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VOL. 43 | NO. 17 | Friday, April 26, 2019

How to avoid buying more car than you really need

By Matt Jones | Edmunds

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Car shoppers often spend too much. But the culprit isn’t necessarily shady dealership practices, deceptive advertising or plain old bad luck. Instead, many simply end up buying more vehicle than they actually need.

Avoiding this pitfall is more important than ever given the rising costs of purchasing a vehicle. The average new-car transaction price in March was $36,534, Edmunds sales data show. Auto loan interest rates aren’t helping, either. Interest rates averaged 6.36% for new cars and 9.5% for used cars. These rates are the highest they’ve been in a decade.

Here are a few shopping scenarios that tend to get people in over their heads. If you use these examples as a starting point, the chances of going overboard with your next vehicle purchase drop dramatically:

Too much truck

The Chevy Silverado, Ford F-150 and Ram 1500 were the three best-selling vehicles in the United States last year. These trucks are often luxurious and roomy and almost always offer significant towing and off-road capability.

But these trucks don’t come cheap. The F-150 is the best-selling of the three, and the average transaction price for a 2019 Ford F-150 between January and February of this year was about $52,300, Edmunds data show.

Unless you need all the capability these trucks offer, it may be worth looking at some less expensive but still very capable alternatives.

For example, a buyer eyeing a full-size Silverado might be just fine with a midsize Colorado. Although it is smaller and less spacious, the Colorado is far from petite. It can seat up to five passengers and tow up to 7,000 pounds. It typically gets slightly better fuel economy than the larger Silverado, too.

Based on asking price and exact trim level, a Colorado can save a buyer upward of $10,000 compared to the larger Silverado. On a 60-month loan with the average interest rate of 6.36%, that equates to a savings of about $195 per month.

Defining luxury

Plenty of people shop for a luxury vehicle because they love its styling or want brand cachet. But if a refined ride with plush appointments is all you’re after, take a look at the latest non-luxury vehicles.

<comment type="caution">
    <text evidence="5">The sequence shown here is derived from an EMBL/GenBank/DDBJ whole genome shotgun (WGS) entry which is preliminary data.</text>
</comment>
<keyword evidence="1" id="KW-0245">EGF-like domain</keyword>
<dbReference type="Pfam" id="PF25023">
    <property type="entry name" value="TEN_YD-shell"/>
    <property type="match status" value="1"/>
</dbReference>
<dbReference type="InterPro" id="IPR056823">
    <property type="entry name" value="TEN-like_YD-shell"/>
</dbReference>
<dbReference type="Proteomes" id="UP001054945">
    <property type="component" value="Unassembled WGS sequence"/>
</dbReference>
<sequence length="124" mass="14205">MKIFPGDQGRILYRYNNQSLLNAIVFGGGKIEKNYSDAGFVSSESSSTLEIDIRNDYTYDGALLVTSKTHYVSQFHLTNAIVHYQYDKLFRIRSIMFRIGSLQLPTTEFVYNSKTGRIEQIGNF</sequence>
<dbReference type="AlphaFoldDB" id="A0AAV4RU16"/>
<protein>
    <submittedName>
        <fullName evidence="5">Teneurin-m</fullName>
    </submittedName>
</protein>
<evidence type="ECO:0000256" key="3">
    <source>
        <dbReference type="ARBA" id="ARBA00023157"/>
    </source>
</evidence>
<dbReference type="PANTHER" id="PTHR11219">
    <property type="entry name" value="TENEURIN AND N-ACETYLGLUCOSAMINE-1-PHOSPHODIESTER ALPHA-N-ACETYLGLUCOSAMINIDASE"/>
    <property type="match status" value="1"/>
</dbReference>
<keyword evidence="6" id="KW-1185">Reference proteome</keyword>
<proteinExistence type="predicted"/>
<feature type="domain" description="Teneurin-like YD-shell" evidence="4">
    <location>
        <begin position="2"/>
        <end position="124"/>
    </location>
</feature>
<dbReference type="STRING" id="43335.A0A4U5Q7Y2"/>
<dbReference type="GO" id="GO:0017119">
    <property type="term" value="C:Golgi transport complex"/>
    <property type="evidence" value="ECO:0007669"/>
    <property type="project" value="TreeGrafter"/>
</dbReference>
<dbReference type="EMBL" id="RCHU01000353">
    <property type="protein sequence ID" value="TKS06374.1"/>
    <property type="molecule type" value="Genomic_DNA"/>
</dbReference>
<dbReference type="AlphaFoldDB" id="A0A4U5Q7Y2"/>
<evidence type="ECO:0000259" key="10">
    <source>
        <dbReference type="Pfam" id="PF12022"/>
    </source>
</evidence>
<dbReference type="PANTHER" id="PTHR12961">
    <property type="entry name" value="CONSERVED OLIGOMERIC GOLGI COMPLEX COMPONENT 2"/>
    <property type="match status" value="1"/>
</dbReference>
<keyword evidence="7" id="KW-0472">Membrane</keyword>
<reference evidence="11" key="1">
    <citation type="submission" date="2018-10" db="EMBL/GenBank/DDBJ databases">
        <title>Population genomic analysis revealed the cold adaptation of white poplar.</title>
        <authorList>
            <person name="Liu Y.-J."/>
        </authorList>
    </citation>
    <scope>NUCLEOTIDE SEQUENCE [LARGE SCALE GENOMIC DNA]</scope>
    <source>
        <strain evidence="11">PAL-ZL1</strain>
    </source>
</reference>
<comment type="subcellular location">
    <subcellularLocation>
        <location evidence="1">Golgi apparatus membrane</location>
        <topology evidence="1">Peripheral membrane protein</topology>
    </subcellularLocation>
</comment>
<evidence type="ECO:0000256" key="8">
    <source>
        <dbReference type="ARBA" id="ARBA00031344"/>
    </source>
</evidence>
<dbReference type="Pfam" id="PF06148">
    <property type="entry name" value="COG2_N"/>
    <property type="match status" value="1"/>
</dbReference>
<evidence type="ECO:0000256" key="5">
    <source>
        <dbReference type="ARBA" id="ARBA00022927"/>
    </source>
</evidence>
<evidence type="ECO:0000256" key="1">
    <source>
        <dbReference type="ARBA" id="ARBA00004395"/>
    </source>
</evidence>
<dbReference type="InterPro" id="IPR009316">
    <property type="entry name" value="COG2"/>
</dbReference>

The Buick Regal Sportback, Honda Accord and Mazda 6, for example, can easily rival entry and midlevel luxury sedans in terms of ride comfort, interior features and technology. This switch can save you anywhere between $4,000 and $15,000, depending on the level of equipment.

Can’t be swayed to move down market? Take a quick look at a slightly used version of the same car before you buy. Getting something as little as 3 years old can net you significant savings.

Consider the popular BMW 3 Series: Recent Edmunds transaction data show the average price for a new BMW 3 Series was $51,819. Opt instead for a 3-year-old 3 Series, with an average selling price of $23,919, a you save nearly $28,000.

Why buy top of line?

New cars today are increasingly upping the ante with their standard equipment as a means of complying with federal requirements or meeting consumer demand. Prices have risen across the board, in part because of increased standard equipment.

Yet you might be surprised by just how well-equipped a base model can be.

Take the 2019 Hyundai Kona crossover SUV, for example. Its SEL trim level, which is the Kona’s second-most affordable trim, comes standard with a touch screen infotainment system, Apple CarPlay and Android Auto (they allow you to connect and mirror your phone’s apps on the vehicle’s touch screen), heated front seats, push-button ignition with keyless door access and a host of advanced driver safety aids.

The manufacturer’s suggested retail price for the front-wheel-drive Kona SEL is a reasonable $22,845, including destination charge.

While some more luxurious features such as premium audio systems and fancy leather upholstery will only be found at the top of a vehicle line, you might be completely satisfied buying a model lower down the totem pole. Doing so can save you thousands of dollars.

In our Kona example, you’d save $10,150 compared to the Kona’s top Iron Man trim level with all-wheel drive.

Edmunds says

One of the easiest ways to save yourself money is to resist the urge to overbuy. When weighing your options, be sure to ask yourself if you really need, or will use, all of the features in the car you’re buying.

Matt Jones is a senior consumer advice editor at Edmunds. Twitter: @supermattjones.

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